European Union facing a fight for survival over spiraling debts in eurozone countries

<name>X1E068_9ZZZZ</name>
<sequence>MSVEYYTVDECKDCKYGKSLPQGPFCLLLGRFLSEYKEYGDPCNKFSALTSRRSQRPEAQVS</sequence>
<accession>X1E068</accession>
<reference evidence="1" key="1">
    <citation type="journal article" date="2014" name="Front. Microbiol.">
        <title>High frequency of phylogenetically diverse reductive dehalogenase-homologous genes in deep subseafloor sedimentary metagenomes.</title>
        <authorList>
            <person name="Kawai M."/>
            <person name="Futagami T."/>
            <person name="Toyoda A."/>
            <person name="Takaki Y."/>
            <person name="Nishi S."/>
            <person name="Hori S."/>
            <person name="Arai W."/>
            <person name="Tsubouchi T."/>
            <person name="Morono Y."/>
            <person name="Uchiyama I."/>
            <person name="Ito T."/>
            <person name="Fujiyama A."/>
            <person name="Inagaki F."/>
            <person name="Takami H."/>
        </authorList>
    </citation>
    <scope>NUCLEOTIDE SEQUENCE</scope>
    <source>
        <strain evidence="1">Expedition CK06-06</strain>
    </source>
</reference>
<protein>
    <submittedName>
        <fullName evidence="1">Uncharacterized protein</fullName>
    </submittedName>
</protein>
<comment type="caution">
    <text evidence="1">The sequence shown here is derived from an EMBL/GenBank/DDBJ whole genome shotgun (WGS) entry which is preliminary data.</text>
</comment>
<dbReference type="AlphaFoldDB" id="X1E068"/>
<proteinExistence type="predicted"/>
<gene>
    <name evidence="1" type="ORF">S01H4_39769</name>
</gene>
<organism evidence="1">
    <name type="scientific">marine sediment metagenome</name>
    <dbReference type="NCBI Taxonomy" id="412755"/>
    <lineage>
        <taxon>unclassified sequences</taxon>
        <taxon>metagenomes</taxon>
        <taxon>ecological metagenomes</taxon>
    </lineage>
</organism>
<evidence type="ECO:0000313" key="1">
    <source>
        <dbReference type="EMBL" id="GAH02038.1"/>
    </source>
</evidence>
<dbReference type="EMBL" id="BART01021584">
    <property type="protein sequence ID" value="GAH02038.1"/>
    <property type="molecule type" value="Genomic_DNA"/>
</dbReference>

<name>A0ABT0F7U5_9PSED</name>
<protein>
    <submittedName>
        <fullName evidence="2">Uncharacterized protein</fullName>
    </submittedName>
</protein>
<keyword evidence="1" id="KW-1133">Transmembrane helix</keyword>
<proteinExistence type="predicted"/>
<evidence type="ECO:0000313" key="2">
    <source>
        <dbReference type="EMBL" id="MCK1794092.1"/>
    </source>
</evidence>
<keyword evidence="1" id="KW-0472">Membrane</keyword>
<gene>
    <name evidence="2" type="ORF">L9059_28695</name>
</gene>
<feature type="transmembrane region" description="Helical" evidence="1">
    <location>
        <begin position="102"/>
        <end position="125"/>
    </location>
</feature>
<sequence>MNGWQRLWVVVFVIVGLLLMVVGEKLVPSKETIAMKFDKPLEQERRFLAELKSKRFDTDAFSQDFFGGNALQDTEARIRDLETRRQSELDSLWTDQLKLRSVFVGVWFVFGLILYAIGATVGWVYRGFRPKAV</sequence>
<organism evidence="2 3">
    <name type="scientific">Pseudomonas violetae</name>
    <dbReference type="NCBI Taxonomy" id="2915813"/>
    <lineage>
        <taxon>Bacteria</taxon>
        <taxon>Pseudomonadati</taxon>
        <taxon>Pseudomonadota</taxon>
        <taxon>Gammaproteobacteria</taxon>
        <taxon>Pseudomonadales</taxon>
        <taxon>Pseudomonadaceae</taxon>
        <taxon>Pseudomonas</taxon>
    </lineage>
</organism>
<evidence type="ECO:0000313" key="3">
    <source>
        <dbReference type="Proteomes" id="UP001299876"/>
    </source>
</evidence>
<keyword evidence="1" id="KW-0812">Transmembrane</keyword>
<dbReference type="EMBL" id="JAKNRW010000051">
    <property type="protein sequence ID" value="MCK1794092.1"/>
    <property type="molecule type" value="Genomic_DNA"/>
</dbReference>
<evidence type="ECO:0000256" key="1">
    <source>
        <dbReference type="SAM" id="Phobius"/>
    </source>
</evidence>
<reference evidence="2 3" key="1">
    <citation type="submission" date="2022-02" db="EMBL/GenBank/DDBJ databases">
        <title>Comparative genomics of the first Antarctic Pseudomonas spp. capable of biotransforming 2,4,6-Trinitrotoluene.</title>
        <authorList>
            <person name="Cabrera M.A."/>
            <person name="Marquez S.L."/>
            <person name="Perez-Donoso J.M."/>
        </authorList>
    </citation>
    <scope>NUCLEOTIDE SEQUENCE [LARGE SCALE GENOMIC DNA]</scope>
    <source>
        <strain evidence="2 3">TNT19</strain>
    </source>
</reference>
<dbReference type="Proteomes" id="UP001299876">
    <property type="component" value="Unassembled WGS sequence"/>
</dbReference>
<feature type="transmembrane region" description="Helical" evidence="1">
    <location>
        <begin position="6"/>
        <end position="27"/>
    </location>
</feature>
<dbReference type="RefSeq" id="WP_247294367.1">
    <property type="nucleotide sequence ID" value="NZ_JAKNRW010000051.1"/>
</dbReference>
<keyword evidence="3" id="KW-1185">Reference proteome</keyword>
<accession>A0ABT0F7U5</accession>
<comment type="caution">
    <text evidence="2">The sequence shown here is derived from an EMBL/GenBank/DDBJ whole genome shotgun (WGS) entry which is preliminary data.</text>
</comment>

BRUSSELS (AFP) – The head of the European Union warned yesterday that the 27-nation bloc will not survive if it fails to overcome a debt crisis plaguing euro currency governments. Just hours before a meeting of finance ministers in Brussels to grapple with an exploding debt crisis that has already brought Greece to its knees, and now threatens Ireland and Portugal, European Council President Herman Van Rompuy said that the EU and eurozone were in danger as a result of alarm on financial markets. «We all have to work together in order to survive with the eurozone, because if we don’t survive with the eurozone, we will not survive with the European Union,» he said in a speech. He said he was «very confident» the EU would overcome the crisis, thanks to «courageous measures» taken by states «to reduce expenses at a time of populism, despite massive protests on the street and knowing they risk electoral defeat.» Van Rompuy’s stark warning raises the stakes after an admission by Ireland that it was holding talks about a possible rescue six months after international partners had to rush to aid Greece with a 110-billion-euro bailout. Portugal has also warned that it is at «high» risk of needing financial support, unable to borrow money on open markets other than at prohibitive rates, partly because tension over Ireland is increasing pressure on other weak eurozone members. Greek Prime Minister George Papandreou, also facing new problems over conditions attached to the rescue for Greece, has said he has support from French President Nicolas Sarkozy to reschedule bailout repayments. Weakest links The three countries are only the weakest links in a chain of debt coursing through the 16 nations that share the euro currency, with almost every other member of the European Union bursting at the fiscal seams. Ireland «is under pressure from some other EU politicians and even the European Central Bank to consider requesting funds to provide further reinforcement for its banking system and so reduce contagion risks,» said Julian Callow of London-based Barclays Capital Research. He said that from the ECB’s perspective, a 440-billion-euro European Financial Stability Fund «can be used to support banks, provided that the funding is requested by governments and channeled via them.» Despite an EU official telling AFP exactly the opposite on Monday, stressing that the loan guarantees are not available for banks, Callow warned that «Ireland has the biggest skew in terms of requesting ECB financing,» signaling 130 billion euros of demand on the Irish central bank in October. Analysts expect the ECB to announce «further steps toward normalization of its money market operations» at the start of December, Callow added. Ireland’s public deficit this year is set to pass 30 percent of gross domestic product, 10 times the permitted EU limit and double last year’s Greek deficit. Its plight – which stems from Irish banks’ massive overexposure to busted property markets – is causing consternation among those who would have to guarantee rescue loans. While drawing up massive new spending cuts to be announced within weeks, Ireland has sought desperately to resist the onslaught from euro doubters. «Ireland is making no application for the funding of the state because clearly we are pre-funded right up to the middle of next year,» Prime Minister Brian Cowen said late Monday. In a significant development, Northern Ireland’s Sinn Fein leader Gerry Adams announced at the weekend he was resigning from British politics. He said he wanted to seek office in the Irish Parliament and campaign for a different policy response to the crisis. Aid at the ready Experts say Dublin will need about 70 billion euros, and Eurogroup head Jean-Claude Juncker along with the ECB, the European Commission and the International Monetary Fund each say they are ready to act «as soon as possible» if asked. Others are feeling the heat – with Spain also under pressure going into a bond sale yesterday. Twenty-four of the EU’s 27 states are currently running deficits way above the bloc’s limits. Bond yields for Ireland, Portugal and Greece all remain high. The speculation is hurting the euro, which may be a minor blessing in disguise for exporters, and markets will again be watched closely over the course of the day. Spain insists it is not in same situation as Ireland MADRID (AFP) – Spanish Finance Minister Elena Salgado said yesterday there is «no reason» to compare Spain with the debt-stricken economies of Ireland and Portugal. «The situation in Spain is and will continue to be completely different,» she told reporters as she entered parliament, adding there is «absolutely no reason» to compare the situation in the two countries with Spain. «We have adopted [austerity] measures in May and we are applying them.» In a bid to shore up its public finances, the government in May passed a 15-billion-euro (20.5-billion-dollar) austerity package that included an average state employee salary reduction of 5 percent and a pensions freeze. That was on top of a 50-billion-euro package of spending cuts announced in January designed to slash the public deficit to the eurozone limit of 3 percent of gross domestic product by 2013 from 11.1 percent last year. «Our budget execution figures show that we are on track to meet our deficit goals, the budget for 2011 will be approved and our economy is beginning to recover,» said Salgado. Spain’s Socialist government has negotiated the support of two small regional parties to secure the passage of its budget for next year, which pledges to reduce state expenditure next year by 7.9 percent to 122 billion euros, excluding financing costs.